Suu Kyi to make Myanmar parliament debut on April 23: party
YANGON (Reuters) – Myanmar opposition leader Aung San Suu Kyi has been invited to make her debut in parliament in two weeks, her party said on Monday, following a historic landslide victory for her and other party members in by-elections.
Party spokesman Nyan Win said Suu Kyi and 36 other National League for Democracy (NLD) candidates who won parliament seats had been asked to go to the capital, Naypyitaw, for the resumption of the house session, which initially was not expected to include the newly elected members.
The 66-year-old Nobel Peace Prize laureate’s appearance in Myanmar’s parliament will mark one of the biggest leaps forward for a country that was ruled by iron-fisted generals for five decades until a year ago.
The NLD won 43 of 45 seats contested in the April 1 ballots, dealing a crushing blow to the ruling military-backed party which won a 2010 general election widely deemed to have been rigged. The NLD boycotted that election.
“NLD candidates elected for the lower house including chairperson Daw Aung San Suu Kyi will attend the lower house session due to resume on April 23,” Nyan Win said. Daw is a Burmese honorific.
He said the NLD’s four new senators had yet to be contacted. The NLD also won two seats in regional assemblies.
The international community appears to have accepted the by-elections were free and fair and several Western countries – the United States, France and Britain among them – have given strong hints of an imminent easing of some sanctions regarding investment and provision of financial services.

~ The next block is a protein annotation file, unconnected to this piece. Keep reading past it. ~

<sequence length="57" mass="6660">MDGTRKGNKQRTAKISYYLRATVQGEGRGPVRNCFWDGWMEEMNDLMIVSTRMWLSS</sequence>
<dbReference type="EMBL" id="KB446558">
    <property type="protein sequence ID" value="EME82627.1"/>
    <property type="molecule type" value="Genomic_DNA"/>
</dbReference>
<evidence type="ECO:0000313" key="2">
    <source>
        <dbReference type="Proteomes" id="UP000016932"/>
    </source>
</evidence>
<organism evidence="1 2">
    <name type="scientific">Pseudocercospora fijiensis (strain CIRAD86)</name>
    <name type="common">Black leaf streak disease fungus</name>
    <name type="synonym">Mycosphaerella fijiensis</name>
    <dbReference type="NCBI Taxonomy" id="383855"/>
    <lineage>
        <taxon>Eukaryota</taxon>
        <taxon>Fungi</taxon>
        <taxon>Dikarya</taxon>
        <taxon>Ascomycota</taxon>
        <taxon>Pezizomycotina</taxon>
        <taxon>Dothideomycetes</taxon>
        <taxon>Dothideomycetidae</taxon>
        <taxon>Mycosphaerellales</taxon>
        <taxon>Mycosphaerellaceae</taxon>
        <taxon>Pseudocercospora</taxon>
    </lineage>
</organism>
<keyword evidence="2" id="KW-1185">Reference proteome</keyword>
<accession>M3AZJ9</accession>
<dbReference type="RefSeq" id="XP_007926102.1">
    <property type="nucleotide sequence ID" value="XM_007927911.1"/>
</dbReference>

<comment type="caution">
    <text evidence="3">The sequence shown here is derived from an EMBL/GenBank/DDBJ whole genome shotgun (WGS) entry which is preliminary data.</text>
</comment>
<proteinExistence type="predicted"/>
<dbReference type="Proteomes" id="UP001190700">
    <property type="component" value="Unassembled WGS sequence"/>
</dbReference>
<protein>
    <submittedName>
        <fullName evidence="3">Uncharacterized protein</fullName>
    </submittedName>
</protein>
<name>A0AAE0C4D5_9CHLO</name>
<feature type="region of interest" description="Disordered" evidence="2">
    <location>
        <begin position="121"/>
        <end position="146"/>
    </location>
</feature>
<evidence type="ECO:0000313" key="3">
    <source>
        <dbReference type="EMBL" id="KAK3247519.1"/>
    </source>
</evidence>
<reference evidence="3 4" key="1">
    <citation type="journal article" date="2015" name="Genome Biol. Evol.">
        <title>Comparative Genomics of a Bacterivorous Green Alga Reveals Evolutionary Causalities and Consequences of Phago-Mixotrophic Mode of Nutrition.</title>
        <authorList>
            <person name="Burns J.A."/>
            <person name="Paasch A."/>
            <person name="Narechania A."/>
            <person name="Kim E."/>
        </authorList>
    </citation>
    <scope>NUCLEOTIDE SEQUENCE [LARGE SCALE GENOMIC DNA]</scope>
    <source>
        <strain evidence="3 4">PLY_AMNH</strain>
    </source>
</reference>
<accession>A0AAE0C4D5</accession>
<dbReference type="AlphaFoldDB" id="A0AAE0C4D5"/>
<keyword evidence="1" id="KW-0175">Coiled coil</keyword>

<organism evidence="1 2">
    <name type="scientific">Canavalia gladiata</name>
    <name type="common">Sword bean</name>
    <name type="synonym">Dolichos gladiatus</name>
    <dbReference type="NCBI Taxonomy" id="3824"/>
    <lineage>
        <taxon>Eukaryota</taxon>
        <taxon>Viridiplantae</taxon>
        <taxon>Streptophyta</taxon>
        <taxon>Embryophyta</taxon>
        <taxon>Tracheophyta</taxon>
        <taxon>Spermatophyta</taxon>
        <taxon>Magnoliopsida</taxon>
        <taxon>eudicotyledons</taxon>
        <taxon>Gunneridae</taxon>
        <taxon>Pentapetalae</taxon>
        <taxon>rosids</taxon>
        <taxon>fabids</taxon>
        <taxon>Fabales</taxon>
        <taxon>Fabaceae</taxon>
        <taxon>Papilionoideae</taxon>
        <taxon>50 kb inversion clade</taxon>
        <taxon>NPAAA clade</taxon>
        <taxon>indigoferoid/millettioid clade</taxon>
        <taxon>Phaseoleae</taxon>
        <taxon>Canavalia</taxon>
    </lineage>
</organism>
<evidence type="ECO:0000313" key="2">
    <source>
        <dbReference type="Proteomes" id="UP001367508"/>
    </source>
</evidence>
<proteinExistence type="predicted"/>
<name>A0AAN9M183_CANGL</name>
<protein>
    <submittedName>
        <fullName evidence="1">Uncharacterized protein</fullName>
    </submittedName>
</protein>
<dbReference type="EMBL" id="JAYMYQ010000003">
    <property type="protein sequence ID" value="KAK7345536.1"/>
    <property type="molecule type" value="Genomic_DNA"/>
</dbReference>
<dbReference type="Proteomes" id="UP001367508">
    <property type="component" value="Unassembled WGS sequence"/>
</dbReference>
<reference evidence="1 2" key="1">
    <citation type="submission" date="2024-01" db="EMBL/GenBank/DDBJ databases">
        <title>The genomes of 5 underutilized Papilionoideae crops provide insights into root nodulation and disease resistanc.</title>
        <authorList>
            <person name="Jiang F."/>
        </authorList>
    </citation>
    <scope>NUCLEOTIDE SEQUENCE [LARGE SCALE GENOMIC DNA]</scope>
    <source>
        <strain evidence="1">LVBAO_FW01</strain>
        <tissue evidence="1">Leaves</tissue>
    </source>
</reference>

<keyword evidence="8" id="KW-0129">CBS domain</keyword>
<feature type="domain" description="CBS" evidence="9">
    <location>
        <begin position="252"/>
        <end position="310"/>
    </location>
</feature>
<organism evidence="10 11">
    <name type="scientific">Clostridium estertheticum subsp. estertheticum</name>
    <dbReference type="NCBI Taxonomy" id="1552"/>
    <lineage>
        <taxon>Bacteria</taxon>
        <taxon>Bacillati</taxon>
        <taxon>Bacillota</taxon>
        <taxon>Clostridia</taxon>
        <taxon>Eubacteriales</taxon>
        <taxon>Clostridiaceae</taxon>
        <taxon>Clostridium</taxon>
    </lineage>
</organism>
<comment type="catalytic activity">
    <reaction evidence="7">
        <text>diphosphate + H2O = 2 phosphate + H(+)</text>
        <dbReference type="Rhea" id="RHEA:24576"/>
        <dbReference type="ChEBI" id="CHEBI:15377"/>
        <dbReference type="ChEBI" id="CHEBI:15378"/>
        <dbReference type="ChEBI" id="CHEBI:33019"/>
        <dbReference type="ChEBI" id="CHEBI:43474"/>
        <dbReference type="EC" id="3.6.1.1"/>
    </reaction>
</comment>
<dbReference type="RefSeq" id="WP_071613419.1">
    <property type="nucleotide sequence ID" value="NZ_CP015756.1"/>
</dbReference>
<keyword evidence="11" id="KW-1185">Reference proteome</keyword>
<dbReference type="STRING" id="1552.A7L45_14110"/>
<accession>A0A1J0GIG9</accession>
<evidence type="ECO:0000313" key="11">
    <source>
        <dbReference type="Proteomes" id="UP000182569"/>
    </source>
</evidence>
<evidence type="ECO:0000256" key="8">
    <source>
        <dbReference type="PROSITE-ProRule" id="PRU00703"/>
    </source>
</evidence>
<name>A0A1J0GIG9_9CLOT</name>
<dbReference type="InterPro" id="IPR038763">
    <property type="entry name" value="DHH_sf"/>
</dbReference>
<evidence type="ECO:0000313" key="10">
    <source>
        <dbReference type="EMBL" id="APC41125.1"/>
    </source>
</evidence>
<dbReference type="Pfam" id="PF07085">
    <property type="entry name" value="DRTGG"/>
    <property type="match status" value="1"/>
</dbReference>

REJOINING SUU KYI
The resumption of the parliamentary session coincides with the April 23 expiration of European Union sanctions. Diplomats say some restrictions, like investment in certain sectors and visa bans, are likely to be dropped while others – arms bans and access to trade concessions – are expected to be maintained.
The polls were largely symbolic, seen as a rejection of the military’s powerful political role and public endorsement of the wildly popular Suu Kyi, who spent a total of 15 years in detention because of her opposition to military rule.
The win gives the NLD a stake of less than seven percent of the lower house and senate, but Suu Kyi’s presence is expected to carry huge weight and some parliamentarians are re-assessing their positions.
Three members of parliament from the National Democratic Force (NDF), an NLD splinter party that ran in the 2010 election, have applied to rejoin the NLD, as had an MP with the New National Democratic Party (NNDP), spokesman Nyan Win said.
Former NDF senator Myat Thura Soe had already been accepted by the NLD while three lower house MPs – Than Win (NDF), Khin Maung Win (NDF) and Kyi Myint (NNDP) – were awaiting approval, he said.
The polls follow a year of astonishing change in a country that was in the grip of the generals from 1962 until a quasi-civilian and apparently reform-minded government took office.
Suu Kyi’s presence in parliament is likely to be a big boon for a government that is trying hard to sell its sprawling legislature as proof it has taken genuine steps towards becoming a functioning democracy.
Over the past year hundreds of political prisoners have been freed, talks held with ethnic minority rebels, censorship has been eased, trade unions allowed and the country has shown signs of pulling back from the influence of China, which saw Myanmar as a bulwark against U.S. influence.
Suu Kyi hailed the election win as a “triumph of the people” and is expected to focus on pushing for reforms that strengthen the rule of law in one of the world’s most corrupt countries and raise living standards for Myanmar’s 60 million people.
The NLD won an election for a constitution-drafting assembly in 1990 but the military ignored the result.
For the next two decades the junta effectively excluded Suu Kyi and her party from politics while she boycotted military-run processes like the drafting of a constitution, which gives the military a leadership role, and the 2010 election.
(Editing by Martin Petty and Robert Birsel)